Flu leads to Texas teen's death
January 11, 2013 -- Updated 1248 GMT (2048 HKT)
- 17-year-old Max Schwolert died on December 29
- Max had to be helicoptered to Regions Hospital in St. Paul, Minnesota
- Flu led to a staph bacterial infection that soon led to septic shock
(CNN) -- The common flu rarely kills the young and healthy, but the Schwolert family knows it can.
Their 17-year-old son Max felt ill on December 22 as the family drove to Wisconsin for Christmas vacation, beginning a series of ups and downs that would ultimately claim his life.
At first, Max took Tylenol for his symptoms: a mild fever and nausea.
He woke up the next morning feeling well enough to play in the snow with his two sisters. His family endearingly called him "Panda," for his gentle nature and 6' 4" height.
What you need to know about the flu
How to avoid catching the flu
Flu picks up steam across the United States
The next day, Christmas Eve, Max stayed home with a cough while his family attended church. The extra bed rest seemed to help. By Christmas day, Max felt better again, even participating in the family festivities.
But later that night he took a turn for worse and never got better.
Max Schwolert poses with his sisters, Zoey, left, and Jazzy.
"He woke up very sick," said Tom Schwolert, Max's father.
"He had an excessive 104.9 fever, and we could not break it," said Max's mother Melanie.
The Schwolerts took their son to the local hospital where he tested positive for the flu.
The flu kills about 36,000 people a year in the United States, according to the Centers for Disease Control and Prevention, though the range varies greatly.
The flu shot reduces one's chances of getting the flu by 60%.
"Within 30 minutes the doctor was like, 'Something's really wrong here. His kidneys are starting to fail. His blood pressure is really low,' " Tom remembered.
Max had to be helicoptered to Regions Hospital in St. Paul, Minnesota, but there was no room on the flight for family. Max's mother had to say good-bye to her sick son and drive separately. That "broke my heart," she said.
"He looked at me and there were some tears rolling down his face. He said 'Mom, I'm scared.' I said, 'I know buddy, I am too.' And then he saw me crying. He said, 'Mom it's going to be OK, you're going to be OK, I love you. And that's really the last coherent thing he said to me."
Max spent four days intubated in the intensive care unit at Regions. A staph bacterial infection soon led to septic shock.
By December 29, Max was dead.
When the Schwolert family returned home from Minnesota, the college acceptance letter Max had been hoping for had finally been delivered.
Map: State-by-state flu numbers
Part of complete coverage on
January 14, 2013 -- Updated 1619 GMT (0019 HKT)
An early and severe start to the flu season has many health experts concerned. Here are your top 10 questions, answered.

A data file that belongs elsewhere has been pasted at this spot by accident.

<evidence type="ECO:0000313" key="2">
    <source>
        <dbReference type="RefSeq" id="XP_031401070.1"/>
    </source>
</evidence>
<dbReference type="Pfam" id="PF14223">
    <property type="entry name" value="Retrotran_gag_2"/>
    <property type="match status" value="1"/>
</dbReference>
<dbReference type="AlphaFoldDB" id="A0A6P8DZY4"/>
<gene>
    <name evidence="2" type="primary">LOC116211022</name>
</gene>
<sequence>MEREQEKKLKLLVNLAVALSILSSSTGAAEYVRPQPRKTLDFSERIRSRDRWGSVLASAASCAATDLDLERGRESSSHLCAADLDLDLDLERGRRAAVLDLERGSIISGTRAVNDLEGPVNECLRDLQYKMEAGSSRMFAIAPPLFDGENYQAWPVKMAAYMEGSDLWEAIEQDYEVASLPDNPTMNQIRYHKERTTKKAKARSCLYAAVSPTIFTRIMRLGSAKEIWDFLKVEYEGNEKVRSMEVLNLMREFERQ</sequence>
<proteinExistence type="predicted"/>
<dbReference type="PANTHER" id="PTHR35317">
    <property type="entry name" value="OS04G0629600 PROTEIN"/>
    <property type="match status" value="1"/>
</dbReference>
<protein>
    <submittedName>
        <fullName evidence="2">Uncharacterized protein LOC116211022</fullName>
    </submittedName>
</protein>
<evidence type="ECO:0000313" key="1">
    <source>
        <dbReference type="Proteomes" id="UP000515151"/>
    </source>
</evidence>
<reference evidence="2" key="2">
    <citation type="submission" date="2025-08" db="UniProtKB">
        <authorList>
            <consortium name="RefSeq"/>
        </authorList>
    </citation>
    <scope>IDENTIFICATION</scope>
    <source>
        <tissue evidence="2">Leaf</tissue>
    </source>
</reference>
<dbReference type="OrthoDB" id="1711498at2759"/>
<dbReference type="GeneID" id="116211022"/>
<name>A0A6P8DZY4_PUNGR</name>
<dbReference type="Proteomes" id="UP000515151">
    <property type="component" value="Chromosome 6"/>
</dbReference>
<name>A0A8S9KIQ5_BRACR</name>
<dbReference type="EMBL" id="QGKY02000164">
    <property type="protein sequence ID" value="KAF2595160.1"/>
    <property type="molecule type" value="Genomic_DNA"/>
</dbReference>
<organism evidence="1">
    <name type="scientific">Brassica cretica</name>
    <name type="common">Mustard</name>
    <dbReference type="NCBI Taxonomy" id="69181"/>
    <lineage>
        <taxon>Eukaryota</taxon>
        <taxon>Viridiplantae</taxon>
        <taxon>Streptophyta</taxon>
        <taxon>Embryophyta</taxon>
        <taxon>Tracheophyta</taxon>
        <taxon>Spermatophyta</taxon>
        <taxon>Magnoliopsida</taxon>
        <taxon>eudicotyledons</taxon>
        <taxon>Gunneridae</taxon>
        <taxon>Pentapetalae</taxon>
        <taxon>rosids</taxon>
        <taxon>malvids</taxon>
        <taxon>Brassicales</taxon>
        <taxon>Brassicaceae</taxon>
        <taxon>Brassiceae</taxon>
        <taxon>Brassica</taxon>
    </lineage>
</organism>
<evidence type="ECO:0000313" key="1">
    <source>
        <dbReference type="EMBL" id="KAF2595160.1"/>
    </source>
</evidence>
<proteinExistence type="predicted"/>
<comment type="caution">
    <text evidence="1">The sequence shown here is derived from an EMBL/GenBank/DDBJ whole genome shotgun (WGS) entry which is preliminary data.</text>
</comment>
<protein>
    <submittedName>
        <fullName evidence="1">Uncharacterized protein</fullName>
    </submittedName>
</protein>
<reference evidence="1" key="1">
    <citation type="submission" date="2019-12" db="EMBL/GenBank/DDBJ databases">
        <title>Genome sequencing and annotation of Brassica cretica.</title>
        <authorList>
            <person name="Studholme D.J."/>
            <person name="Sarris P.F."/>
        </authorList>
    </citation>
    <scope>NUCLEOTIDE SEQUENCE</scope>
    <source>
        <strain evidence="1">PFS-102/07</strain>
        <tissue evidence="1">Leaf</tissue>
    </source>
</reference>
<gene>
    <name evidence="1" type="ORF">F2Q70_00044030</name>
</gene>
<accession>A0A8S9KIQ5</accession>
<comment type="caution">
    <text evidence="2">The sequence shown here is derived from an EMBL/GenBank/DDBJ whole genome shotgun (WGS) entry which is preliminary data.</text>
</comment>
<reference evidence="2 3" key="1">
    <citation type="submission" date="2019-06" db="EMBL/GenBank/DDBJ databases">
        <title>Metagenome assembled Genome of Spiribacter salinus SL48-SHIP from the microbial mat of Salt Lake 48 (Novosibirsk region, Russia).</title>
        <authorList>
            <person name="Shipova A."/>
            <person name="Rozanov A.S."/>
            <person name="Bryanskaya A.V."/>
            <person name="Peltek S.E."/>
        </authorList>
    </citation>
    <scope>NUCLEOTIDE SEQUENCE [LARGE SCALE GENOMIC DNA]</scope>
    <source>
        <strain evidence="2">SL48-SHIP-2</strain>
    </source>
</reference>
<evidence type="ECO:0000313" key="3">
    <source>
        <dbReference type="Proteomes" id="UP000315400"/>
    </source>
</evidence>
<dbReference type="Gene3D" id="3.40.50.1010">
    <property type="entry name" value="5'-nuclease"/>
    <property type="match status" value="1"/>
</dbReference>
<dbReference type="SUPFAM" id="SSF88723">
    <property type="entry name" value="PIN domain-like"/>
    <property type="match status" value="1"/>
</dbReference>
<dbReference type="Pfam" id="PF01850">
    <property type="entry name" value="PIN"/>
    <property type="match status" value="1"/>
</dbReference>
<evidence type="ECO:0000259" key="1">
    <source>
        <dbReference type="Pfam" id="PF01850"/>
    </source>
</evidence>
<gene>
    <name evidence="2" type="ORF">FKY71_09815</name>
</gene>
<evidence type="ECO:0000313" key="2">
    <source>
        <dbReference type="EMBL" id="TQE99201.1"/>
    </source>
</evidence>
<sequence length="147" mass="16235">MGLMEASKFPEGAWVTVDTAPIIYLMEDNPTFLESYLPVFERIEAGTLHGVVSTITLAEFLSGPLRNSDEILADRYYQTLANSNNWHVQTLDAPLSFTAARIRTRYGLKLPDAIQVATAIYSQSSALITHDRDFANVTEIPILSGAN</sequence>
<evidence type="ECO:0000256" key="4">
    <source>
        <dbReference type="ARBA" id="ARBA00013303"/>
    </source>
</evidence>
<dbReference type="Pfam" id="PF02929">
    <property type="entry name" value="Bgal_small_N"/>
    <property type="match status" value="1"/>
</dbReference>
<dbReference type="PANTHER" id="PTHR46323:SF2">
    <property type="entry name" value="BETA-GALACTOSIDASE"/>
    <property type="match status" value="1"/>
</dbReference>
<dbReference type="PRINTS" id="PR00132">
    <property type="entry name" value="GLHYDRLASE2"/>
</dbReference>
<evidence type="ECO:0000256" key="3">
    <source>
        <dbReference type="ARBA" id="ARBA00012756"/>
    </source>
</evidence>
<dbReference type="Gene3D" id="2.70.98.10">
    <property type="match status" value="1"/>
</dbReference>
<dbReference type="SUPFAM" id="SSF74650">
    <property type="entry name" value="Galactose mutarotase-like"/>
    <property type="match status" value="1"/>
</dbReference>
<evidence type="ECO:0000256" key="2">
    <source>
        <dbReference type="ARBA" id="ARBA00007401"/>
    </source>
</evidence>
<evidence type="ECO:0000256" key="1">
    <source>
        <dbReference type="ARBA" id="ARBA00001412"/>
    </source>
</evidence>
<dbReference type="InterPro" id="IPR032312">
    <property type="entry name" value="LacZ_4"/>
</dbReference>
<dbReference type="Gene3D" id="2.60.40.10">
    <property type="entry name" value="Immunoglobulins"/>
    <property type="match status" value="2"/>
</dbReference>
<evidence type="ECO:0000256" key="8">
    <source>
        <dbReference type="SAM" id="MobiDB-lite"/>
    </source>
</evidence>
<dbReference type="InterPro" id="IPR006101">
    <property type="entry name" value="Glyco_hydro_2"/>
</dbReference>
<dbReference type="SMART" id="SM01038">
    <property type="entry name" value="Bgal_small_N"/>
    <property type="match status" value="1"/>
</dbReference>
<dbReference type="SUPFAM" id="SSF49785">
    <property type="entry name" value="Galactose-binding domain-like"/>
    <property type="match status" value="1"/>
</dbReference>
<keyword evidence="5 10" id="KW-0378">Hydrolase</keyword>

January 17, 2013 -- Updated 1425 GMT (2225 HKT)
As flu season rages across the United States, federal regulators say they have approved a new kind of vaccine for the virus.
January 17, 2013 -- Updated 1434 GMT (2234 HKT)
Fears and misconceptions often surround the flu vaccine: Does it really work? Will it make me sick? Could it hurt my baby?
Influenza activity is spreading, creating a moderately severe flu season in the U.S. Send us photos of your flu survival kits.
January 14, 2013 -- Updated 1124 GMT (1924 HKT)
We can track flu outbreaks down to the county and determine much about an outbreak's severity and how the virus is spreading. But there's still much that's unknown about influenza.
January 11, 2013 -- Updated 1838 GMT (0238 HKT)
Parents of young children who get the flu may have a hard time finding an antiviral drug to help treat them.
January 11, 2013 -- Updated 1936 GMT (0336 HKT)
Flu vaccine myths can confuse people trying to decide whether to get a shot. Here are five common myths.
January 11, 2013 -- Updated 1504 GMT (2304 HKT)
You feel worse by the hour. Your joints ache, your head feels heavy, you can't stop coughing, you're freezing even as your temperature keeps climbing, your stomach is upset, even your eyes hurt.
January 11, 2013 -- Updated 2133 GMT (0533 HKT)
With so much flu activity, it's important to protect everyone around you if you feel like you are getting sick. Here are some tips from the Centers for Disease Control and Prevention.
January 11, 2013 -- Updated 1014 GMT (1814 HKT)
How will you know if the flu has crossed the line to become deadly? CNN's Elizabeth Cohen has the story.
January 11, 2013 -- Updated 2128 GMT (0528 HKT)
So you got a flu vaccine this season, and you've been reading about the flu epidemic. You might be wondering: Will the vaccine keep me healthy?
January 11, 2013 -- Updated 1020 GMT (1820 HKT)
Carl Azuz talks to CNN's Dr. Sanjay Gupta about how to prevent the flu.
January 11, 2013 -- Updated 1044 GMT (1844 HKT)
During the past few months, I have gently suggested to my patients that they receive the flu vaccine. Many said yes, but some declined.
January 9, 2013 -- Updated 2259 GMT (0659 HKT)
What do you need to know when it comes to flu germs? CNN's Lisa Sylvester reports.
January 11, 2013 -- Updated 1531 GMT (2331 HKT)
If you go to a doctor's office or hospital any time soon, you may encounter an uncommonly long wait.. This year's flu season started earlier, and health officials say it is more widespread and more severe than usual.
January 11, 2013 -- Updated 1248 GMT (2048 HKT)
The common flu rarely kills the young and healthy, but the Schwolert family knows it can.
Today's five most popular stories